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South Surrey musician fighting cancer speaks through his songs

todayAugust 26, 2023 6

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South Surrey singer-songwriter Dave Stanley Daoust said he’s been taking one day at a time since a terminal cancer diagnosis. Contributed photo
Daoust posed with the Terry Fox memorial in St. John’s, Newfoundland during his cross-country van trip retracing Fox’s route earlier this year. Contributed photoDaoust posed with the Terry Fox memorial in St. John’s, Newfoundland during his cross-country van trip retracing Fox’s route earlier this year. Contributed photo
Daoust dips his foot into the ocean at St. John’s Newfoundland prior to his westward trip following Terry Fox’s planned route. Contributed photoDaoust dips his foot into the ocean at St. John’s Newfoundland prior to his westward trip following Terry Fox’s planned route. Contributed photo
Conclusion of Daoust’s cross-Canada van tour came with a dip into the waters on White Rock beach at the beginning of August with his daughter Stefanie. Contributed photoConclusion of Daoust’s cross-Canada van tour came with a dip into the waters on White Rock beach at the beginning of August with his daughter Stefanie. Contributed photo

Dave Stanley Daoust isn’t shy about discussing life – and mortality – these days.

“As much as it’s up to me, I’m going to fight with everything I’ve got,” the South Surrey-based singer-songwriter said.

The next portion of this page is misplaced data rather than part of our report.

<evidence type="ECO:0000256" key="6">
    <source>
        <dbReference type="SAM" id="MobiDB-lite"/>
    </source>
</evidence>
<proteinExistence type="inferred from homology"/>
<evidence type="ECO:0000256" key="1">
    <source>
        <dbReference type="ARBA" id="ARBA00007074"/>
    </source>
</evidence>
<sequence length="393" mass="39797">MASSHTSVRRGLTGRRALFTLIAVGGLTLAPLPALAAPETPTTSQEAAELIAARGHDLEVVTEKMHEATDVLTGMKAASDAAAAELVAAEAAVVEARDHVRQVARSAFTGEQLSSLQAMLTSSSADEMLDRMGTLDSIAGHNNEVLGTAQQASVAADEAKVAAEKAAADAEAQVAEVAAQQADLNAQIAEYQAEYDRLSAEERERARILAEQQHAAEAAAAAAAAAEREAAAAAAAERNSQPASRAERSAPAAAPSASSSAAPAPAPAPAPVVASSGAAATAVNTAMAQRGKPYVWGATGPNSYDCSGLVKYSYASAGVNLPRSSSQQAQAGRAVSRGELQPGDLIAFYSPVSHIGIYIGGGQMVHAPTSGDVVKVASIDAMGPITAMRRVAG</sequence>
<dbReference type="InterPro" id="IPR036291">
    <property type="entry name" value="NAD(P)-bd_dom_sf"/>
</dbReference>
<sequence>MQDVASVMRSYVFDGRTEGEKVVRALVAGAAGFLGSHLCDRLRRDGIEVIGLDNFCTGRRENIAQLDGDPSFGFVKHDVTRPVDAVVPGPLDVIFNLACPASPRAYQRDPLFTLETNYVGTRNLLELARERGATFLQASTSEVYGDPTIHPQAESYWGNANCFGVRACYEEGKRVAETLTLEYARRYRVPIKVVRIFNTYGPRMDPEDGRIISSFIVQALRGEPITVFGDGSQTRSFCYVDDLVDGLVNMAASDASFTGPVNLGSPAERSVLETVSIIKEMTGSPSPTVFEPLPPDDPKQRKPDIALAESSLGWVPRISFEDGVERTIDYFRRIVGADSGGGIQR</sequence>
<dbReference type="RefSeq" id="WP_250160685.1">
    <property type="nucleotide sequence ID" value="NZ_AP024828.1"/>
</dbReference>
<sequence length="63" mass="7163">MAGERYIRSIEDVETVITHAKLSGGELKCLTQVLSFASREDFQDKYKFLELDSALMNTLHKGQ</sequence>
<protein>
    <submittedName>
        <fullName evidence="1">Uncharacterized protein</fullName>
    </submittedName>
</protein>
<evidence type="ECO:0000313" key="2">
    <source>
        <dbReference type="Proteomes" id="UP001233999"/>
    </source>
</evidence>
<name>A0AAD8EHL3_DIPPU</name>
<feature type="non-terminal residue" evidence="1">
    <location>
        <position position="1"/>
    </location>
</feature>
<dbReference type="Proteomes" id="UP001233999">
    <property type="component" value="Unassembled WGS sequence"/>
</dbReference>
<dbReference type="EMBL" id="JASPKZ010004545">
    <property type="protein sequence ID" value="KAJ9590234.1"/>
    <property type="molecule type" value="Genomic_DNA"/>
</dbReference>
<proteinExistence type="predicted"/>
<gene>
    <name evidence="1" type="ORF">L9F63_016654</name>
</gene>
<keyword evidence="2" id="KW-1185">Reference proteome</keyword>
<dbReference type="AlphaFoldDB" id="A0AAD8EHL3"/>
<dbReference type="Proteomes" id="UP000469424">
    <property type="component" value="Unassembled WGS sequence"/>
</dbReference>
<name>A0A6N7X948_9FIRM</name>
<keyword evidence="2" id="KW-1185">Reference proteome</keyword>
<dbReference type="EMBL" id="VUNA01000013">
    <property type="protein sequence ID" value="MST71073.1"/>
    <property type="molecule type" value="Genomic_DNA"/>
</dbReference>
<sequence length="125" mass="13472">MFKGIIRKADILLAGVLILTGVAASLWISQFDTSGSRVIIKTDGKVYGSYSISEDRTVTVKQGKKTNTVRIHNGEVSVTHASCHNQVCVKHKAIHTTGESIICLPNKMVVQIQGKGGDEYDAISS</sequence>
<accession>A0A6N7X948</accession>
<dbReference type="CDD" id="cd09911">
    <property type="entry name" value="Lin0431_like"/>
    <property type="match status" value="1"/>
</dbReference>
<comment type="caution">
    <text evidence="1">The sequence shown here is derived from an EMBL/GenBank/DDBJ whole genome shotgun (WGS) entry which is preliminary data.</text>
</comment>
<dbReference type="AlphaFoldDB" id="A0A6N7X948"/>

In December of 2022 the award-winning musician – whose self-described “very Canadian” sound mixes country, rock and gospel influences – received the kind of diagnosis that most people dread.

“The doctor told me that I had stage four prostate cancer and that I’d likely be dead in two to three years,” Daoust said.

“The first thing I thought was ‘it ain’t going down like that,’” he added.

Adding to the blow at the time was the news that his cancer was already too far gone for conventional chemo or radiation treatments.

But Daoust has since had plenty of cause for his current attitude of quiet optimism – and his mission to prove we can each make the most out of whatever measure of life we are granted.

He has the loving care of his wife, Susan, daughter Stefanie and son Sam – and support of family and friends in the community who have helped with the high cost of alternative treatments.

And thanks to testosterone-suppressing hormone therapy, he has already managed to reduce his PSA (the test for the amount of prostate-specific antigen in the blood stream) from 4.07 to 3.1 – a significant drop from his original diagnosis.

But that’s only been part of his battle so far.

Daoust, who is also musical director for the Whalley City Centre Church, has been determined to stay active to improve the quality of his life – and provide a positive example for others.

He took a cross-Canada van tour between June and early August to raise funds and awareness, is currently busy preparing to participate in the Terry Fox Run for cancer research this September – and has written a song, Run, Canada, Run, just posted to YouTube, to help promote the event.